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RE: Holddown Eccentricity

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It is interesting to follow events relevant to this issue. Some time ago
there was commentary presented that a certain holdown manufacturer's posted
allowable values of eccentric holdowns are misleading, if not incorrect,
because they do not take into account the holdown post net section and
combined stresses due to eccentricity. This commentary claimed that
allowables should only be determined from a statics analysis. Coincidently,
a competitor comes out with a patented, tested *concentric* holdown. Since
the original manufacturer of eccentric holdowns can not develop a similar
concentric holdown because of patent infringement, they now establish new
tests of eccentric holdown shearwall *systems* that confirm that the
eccentricity does not develop the stresses predicted from statics. Of course
we know that this phenomenon would never apply to a rigidity evaluation of
wood diaphragms, this should only be determined from established analysis
and empirical formulas. If we are lucky someone will patent wood diaphragm
and shearwall *systems* with various desired flexibilities.

> -----Original Message-----
> From: SEConsultant [mailto:seconsultant(--nospam--at)earthlink.net]
> Sent: Tuesday, February 15, 2000 8:28 PM
> To: seaint(--nospam--at)seaint.org
> Cc: William Nelson; Mike Cochran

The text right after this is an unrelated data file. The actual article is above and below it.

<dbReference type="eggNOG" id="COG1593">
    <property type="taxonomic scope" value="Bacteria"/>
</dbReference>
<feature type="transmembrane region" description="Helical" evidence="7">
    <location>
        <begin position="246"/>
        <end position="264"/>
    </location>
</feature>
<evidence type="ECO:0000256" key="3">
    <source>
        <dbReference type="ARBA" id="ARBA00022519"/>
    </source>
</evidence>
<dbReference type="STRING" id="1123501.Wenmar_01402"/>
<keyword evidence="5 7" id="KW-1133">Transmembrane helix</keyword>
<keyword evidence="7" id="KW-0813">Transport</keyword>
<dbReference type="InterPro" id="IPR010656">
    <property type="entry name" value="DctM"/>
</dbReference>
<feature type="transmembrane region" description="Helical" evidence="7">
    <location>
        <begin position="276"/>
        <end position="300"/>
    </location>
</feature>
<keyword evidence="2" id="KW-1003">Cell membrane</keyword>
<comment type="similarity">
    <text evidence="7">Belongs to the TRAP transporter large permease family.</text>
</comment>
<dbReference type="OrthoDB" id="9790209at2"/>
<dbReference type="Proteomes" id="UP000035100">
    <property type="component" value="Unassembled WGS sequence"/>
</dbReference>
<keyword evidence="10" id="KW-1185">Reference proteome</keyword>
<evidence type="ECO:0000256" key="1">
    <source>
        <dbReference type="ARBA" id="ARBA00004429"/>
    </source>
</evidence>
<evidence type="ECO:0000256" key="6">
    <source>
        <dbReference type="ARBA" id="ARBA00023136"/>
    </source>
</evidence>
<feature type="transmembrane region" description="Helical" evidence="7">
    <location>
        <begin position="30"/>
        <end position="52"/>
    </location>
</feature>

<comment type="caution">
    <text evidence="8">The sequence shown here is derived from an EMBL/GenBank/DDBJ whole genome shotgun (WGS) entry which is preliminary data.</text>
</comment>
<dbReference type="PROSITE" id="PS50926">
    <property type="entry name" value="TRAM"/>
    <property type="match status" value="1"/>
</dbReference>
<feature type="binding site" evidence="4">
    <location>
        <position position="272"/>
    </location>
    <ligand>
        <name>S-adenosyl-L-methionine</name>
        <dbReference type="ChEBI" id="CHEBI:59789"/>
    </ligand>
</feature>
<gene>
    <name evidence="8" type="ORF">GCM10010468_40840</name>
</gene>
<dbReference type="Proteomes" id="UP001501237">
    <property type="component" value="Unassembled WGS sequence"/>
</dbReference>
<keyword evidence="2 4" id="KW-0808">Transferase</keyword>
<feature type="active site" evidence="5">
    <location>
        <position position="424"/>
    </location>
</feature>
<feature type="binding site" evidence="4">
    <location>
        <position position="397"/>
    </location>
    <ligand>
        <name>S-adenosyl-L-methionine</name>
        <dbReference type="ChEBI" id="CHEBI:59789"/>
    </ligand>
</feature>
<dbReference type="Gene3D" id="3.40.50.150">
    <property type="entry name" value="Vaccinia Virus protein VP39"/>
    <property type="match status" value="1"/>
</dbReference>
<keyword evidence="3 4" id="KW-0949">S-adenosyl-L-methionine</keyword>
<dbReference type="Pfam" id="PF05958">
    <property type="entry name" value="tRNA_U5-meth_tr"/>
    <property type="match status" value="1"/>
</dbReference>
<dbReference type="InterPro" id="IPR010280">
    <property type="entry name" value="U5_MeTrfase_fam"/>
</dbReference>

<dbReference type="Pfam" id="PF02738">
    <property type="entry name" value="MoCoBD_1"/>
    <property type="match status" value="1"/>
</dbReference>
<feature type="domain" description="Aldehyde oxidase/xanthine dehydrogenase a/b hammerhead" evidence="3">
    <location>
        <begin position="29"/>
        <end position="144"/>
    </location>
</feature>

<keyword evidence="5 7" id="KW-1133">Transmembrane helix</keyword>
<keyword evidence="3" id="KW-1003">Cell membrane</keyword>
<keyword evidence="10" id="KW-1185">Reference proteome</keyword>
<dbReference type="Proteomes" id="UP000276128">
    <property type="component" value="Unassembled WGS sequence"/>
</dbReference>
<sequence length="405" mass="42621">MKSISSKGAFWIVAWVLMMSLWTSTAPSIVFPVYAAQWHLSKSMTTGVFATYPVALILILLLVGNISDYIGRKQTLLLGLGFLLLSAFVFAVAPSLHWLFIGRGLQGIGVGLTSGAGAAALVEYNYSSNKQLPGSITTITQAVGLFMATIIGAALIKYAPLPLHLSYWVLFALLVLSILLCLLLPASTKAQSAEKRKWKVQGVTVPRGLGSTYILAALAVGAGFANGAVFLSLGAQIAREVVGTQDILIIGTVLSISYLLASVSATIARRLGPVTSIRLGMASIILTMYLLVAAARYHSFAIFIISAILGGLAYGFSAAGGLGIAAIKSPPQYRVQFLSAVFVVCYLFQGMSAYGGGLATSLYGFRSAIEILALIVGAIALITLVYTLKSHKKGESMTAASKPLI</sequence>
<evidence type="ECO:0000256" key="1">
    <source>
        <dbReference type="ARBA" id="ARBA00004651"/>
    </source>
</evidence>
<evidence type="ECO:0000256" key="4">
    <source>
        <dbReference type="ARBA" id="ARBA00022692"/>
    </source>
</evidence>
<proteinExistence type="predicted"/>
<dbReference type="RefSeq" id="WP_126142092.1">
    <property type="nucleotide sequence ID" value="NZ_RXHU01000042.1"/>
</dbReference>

> Subject: Holddown Eccentricity
>
>
> I received a call from my Simpson Representative this morning. He
> wanted to
> stop by this Thursday to drop off the latest results from the testing that
> Simpson did on the concern of holddown eccentricity and post failure.
> The report draws attention to the issues that the shearwall was not
> considered a "system" when the concerns were voiced. As a "system" the
> plywood sheathed panels performed much better than the post and holddown
> alone. The failure, as was related to me, occurred in the edge nailing of
> the sheathing far earlier than a failure in the wood column.
> This seems to alleviate some of the concerns that the engineering
> community
> had regarding holddown failure (or should I say post failure) due to the
> eccentricity of the anchor to the center of the post.
> Do any of you have any other information? I have not seen the test results
> yet and will make a determination when I have a chance to review the data.
> However, I am interested in hearing from others on this issue.
>
> Regards,
> Dennis S. Wish, PE
> Structural Engineering Consultant
> (208) 361-5447 E-Fax
>
>
>